Native Americans were stunned to learn that when the British made peace with the Americans in the Treaty of Paris (1783), the British had ceded a vast amount of American Indian territory to the United States without even informing their Indian allies. The United States initially treated the American Indians who had fought with the British as a conquered people who had lost their land. When this proved impossible to enforce (the Indians had lost the war on paper, not on the battlefield), the policy was abandoned. The United States was eager to expand, and the national government initially sought to do so only by purchasing Native American land in treaties. The states and settlers were frequently at odds with this policy.

Removal and reservations

In the 19th century, the incessant Westward expansion of the United States incrementally compelled large numbers of Native Americans to resettle further west, sometimes by force, almost always reluctantly. Under President Andrew Jackson, Congress passed the Indian Removal Act of 1830, which authorized the President to conduct treaties to exchange Indian land east of the Mississippi River for lands west of the river. As many as 100,000 American Indians eventually relocated in the West as a result of this Indian Removal policy. In theory, relocation was supposed to be voluntary (and many Indians did remain in the East), but in practice great pressure was put on American Indian leaders to sign removal treaties. Arguably the most egregious violation of the stated intention of the removal policy was the Treaty of New Echota, which was signed by a dissident faction of Cherokees, but not the elected leadership. The treaty was brutally enforced by President Martin Van Buren, which resulted in the deaths of an estimated 4,000 Cherokees (mostly from disease) on the Trail of Tears.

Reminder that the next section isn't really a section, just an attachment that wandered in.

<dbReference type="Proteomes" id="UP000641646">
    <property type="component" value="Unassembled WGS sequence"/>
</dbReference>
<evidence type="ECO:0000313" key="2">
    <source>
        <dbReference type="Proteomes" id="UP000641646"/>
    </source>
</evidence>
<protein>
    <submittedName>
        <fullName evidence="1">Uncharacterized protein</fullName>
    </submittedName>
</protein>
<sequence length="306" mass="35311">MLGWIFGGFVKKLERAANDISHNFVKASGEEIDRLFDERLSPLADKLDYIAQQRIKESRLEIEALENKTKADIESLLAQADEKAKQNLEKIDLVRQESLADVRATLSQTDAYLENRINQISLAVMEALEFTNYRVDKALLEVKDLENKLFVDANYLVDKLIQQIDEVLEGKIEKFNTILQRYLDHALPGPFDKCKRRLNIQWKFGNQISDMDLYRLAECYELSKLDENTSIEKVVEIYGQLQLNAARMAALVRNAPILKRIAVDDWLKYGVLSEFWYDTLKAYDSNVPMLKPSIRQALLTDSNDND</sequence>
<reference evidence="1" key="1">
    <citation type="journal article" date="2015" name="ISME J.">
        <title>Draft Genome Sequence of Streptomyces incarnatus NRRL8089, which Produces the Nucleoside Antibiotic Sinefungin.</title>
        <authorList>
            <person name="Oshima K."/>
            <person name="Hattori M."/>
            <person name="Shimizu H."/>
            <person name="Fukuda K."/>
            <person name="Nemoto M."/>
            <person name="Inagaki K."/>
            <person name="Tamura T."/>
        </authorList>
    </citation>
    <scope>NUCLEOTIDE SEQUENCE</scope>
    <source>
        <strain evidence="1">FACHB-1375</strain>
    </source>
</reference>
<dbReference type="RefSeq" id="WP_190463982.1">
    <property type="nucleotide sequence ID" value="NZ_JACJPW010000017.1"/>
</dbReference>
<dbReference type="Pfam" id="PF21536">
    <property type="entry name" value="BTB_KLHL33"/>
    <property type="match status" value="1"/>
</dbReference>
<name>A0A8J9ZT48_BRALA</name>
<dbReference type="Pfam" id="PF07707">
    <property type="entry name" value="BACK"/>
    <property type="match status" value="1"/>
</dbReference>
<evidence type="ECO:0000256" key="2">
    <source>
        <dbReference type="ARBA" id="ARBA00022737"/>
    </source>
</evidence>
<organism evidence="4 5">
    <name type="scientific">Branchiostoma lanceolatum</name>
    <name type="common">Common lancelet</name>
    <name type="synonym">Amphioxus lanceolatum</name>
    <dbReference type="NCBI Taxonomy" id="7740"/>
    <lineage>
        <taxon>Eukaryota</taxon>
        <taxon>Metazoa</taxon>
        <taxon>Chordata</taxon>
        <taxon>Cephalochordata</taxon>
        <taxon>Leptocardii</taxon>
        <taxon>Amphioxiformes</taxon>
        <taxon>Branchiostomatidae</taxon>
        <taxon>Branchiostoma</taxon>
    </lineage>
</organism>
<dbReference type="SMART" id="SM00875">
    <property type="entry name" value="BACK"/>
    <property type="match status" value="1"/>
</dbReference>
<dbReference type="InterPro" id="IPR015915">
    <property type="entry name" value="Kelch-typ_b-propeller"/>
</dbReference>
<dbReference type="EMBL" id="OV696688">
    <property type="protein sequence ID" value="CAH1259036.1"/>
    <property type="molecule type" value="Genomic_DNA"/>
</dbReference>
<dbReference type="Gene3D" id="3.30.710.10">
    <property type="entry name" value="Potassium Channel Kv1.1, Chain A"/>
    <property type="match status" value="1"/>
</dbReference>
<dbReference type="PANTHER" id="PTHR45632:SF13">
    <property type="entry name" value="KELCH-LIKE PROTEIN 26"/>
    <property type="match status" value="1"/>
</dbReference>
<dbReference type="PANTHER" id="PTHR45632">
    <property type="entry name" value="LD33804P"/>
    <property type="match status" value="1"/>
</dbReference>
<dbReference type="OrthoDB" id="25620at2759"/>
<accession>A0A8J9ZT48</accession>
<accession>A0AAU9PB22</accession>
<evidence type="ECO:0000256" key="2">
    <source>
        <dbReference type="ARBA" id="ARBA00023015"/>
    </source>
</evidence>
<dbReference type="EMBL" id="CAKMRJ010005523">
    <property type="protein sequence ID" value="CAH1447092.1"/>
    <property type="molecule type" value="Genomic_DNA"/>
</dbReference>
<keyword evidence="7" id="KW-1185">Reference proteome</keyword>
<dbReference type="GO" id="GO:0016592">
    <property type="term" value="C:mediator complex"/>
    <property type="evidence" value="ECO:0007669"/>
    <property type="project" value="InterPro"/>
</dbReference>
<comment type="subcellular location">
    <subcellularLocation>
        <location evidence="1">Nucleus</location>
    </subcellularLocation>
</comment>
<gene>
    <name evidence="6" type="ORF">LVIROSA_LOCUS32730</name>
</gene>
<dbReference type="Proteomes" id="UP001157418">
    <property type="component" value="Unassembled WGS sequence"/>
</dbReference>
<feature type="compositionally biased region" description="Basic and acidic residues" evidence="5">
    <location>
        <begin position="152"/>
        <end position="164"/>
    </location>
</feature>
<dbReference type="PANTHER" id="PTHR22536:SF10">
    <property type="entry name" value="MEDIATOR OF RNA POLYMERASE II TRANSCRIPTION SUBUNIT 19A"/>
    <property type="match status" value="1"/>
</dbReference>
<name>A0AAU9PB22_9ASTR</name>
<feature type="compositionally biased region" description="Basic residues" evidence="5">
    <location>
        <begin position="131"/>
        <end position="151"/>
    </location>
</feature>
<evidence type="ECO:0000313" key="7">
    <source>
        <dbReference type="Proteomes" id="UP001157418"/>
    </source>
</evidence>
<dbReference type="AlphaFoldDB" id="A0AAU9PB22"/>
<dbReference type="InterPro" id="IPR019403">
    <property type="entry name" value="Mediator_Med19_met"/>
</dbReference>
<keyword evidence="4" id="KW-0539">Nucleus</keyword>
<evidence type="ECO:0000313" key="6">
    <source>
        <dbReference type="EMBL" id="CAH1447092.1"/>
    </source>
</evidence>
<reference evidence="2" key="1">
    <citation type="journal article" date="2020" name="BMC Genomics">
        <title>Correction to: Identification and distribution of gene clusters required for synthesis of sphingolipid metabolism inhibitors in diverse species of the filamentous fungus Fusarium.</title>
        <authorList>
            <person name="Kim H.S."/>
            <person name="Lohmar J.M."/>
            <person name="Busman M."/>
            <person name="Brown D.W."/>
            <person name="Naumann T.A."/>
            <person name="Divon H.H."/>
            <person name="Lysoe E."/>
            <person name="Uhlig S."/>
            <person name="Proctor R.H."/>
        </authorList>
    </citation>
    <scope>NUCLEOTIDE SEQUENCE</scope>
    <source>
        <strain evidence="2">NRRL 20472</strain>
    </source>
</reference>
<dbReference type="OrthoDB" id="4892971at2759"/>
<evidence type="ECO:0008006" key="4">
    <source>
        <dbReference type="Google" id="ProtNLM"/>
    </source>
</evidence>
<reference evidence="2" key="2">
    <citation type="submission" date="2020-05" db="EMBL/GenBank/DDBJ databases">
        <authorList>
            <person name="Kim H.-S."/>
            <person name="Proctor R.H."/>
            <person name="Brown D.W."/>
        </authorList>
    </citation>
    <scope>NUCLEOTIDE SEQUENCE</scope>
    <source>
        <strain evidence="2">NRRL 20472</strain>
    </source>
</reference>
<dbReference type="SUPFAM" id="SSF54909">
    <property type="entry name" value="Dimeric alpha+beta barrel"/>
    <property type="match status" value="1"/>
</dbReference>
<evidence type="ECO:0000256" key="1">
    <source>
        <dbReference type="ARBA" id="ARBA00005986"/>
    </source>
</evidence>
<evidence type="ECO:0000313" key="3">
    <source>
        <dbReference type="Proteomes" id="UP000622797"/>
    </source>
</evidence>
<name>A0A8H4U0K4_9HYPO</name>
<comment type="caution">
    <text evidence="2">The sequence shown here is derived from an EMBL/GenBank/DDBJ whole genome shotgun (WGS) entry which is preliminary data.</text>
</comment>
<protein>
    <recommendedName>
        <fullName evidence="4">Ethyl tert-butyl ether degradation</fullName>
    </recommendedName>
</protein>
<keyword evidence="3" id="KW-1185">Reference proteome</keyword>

Conflicts generally known as "Indian Wars" broke out between U.S. forces and many different tribes. Authorities entered numerous treaties during this period, but later abrogated many for various reasons. Well-known military engagements include the atypical Native American victory at the Battle of Little Bighorn in 1876, and the massacre of Native Americans at Wounded Knee in 1890. On January 31, 1876 the United States government ordered all remaining Native Americans to move into reservations or reserves. This, together with the near-extinction of the American Bison which many tribes had lived on, set about the downturn of Prairie Culture that had developed around the use of the horse for hunting, travel and trading.

File:Bismarck Indian School.jpg
Students at the Bismarck Indian School in the early 20th century

American policy toward Native Americans has been an evolving process. In the late nineteenth century reformers in efforts to "civilize" Indians adapted the practice of educating native children in Indian Boarding Schools. These schools, which were primarily run by Christians [1], proved traumatic to Indian children, who were forbidden to speak their native languages, taught Christianity instead of their native religions and in numerous other ways forced to abandon their Indian identity[2] and adopt European-American culture. There are also many documented cases of sexual, physical and mental abuses occurring at these schools [3] [4].

Current status

There are 563 Federally recognized tribal governments in the United States. The United States recognizes the right of these tribes to self-government and supports their tribal sovereignty and self-determination. These tribes possess the right to form their own government; to enforce laws, both civil and criminal; to tax; to establish membership; to license and regulate activities; to zone; and to exclude persons from tribal territories. Limitations on tribal powers of self-government include the same limitations applicable to states; for example, neither tribes nor states have the power to make war, engage in foreign relations, or coin money. [5]

In addition, there are a number of tribes that are recognized by individual states, but not by the federal government. The rights and benefits associated with state recognition vary from state to state.

Military defeat, cultural pressure, confinement on reservations, forced cultural assimilation, outlawing of native languages and culture, termination policies of the 1950s, and 1960s, and slavery have had deleterious effects on Native Americans' mental and physical health. Contemporary health problems include poverty, alcoholism, heart disease, diabetes, and New World Syndrome.